Vickers to see specialists in Charlotte

DOVER, Del. -- Sprint Cup driver Brian Vickers was released Friday evening from the Washington, D.C., hospital where he was being treated for blood clots around his lungs and in a leg.

Red Bull Racing general manager Jay Frye said Vickers texted him Friday night to let him know he was on his way home to Charlotte, N.C., to undergo more tests.

Frye said team officials plan to meet Monday to discuss long-term plans for the No. 83 team, adding Vickers still hasn't given him a medical term for his condition.

"He said he was OK, just worn down," Frye said of Vickers on Saturday.

Casey Mears is replacing Vickers in Sunday's race at Dover International Speedway.

Several physicians commenting on the symptoms that sent Vickers to the hospital said the condition appeared to be deep vein thrombosis.

DVT treatment, which includes blood thinners, typically is a three- to six-month process.

Red Bull Racing released a statement Saturday morning that said Vickers had been cleared to fly back to Charlotte, where he will meet further with specialists.

Vickers entered the hospital Wednesday evening after complaining of chest pains. Once the clots were discovered, he was immediately placed on high dosages of blood thinners.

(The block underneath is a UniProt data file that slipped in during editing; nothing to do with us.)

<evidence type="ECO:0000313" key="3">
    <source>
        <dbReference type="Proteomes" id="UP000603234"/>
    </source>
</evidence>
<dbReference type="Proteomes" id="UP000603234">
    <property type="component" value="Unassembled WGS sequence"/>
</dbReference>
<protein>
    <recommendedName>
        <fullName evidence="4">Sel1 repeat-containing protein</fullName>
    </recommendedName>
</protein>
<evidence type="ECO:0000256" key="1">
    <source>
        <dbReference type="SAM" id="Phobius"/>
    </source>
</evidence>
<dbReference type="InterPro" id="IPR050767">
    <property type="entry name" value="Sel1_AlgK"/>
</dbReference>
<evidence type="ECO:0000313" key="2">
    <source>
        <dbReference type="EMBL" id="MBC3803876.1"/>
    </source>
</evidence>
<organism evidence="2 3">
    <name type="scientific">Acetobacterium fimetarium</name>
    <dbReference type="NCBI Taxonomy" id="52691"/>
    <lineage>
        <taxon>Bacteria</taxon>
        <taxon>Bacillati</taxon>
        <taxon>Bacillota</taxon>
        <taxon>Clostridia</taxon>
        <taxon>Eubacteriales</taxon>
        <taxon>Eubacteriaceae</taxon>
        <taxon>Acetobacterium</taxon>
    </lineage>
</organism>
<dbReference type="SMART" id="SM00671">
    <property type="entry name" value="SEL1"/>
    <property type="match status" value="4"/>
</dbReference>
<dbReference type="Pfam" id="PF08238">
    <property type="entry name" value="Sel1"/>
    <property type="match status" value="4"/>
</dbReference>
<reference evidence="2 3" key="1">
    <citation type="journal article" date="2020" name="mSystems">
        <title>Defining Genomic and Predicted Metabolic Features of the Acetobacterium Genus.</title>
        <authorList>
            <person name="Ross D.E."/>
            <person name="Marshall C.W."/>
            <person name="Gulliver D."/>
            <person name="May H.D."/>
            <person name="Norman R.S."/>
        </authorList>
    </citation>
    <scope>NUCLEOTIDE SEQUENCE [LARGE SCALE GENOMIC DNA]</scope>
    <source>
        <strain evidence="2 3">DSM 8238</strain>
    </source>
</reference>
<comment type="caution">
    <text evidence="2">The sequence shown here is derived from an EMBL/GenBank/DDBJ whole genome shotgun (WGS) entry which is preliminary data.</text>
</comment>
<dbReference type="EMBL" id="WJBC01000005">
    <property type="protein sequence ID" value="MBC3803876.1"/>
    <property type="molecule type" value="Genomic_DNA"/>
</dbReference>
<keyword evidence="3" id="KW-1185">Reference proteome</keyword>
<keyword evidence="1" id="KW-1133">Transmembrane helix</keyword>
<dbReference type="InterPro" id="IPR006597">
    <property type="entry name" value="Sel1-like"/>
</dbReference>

Missing the Dover race likely will end any chance the 26-year-old Vickers has of making the 12-driver Chase for the Championship for the second straight season.

He is 20th in points, 160 points out of the 12th and final spot for the 10-race playoff. By missing a race, he will lose at least 156 points to the 12th spot and up to 190 to the race winner.

"He's a long-term player with Red Bull Racing," Frye said. "Our main concern is his health."

Frye also indicated that having Vickers take the first lap on Sunday -- which would allow the driver to keep any points the car earned in the race -- was not an option.

NASCAR doctors must give Vickers clearance before he can race again. Spokesman Ramsey Poston said the governing body is working in conjunction with the team.

David Newton covers NASCAR for ESPN.com.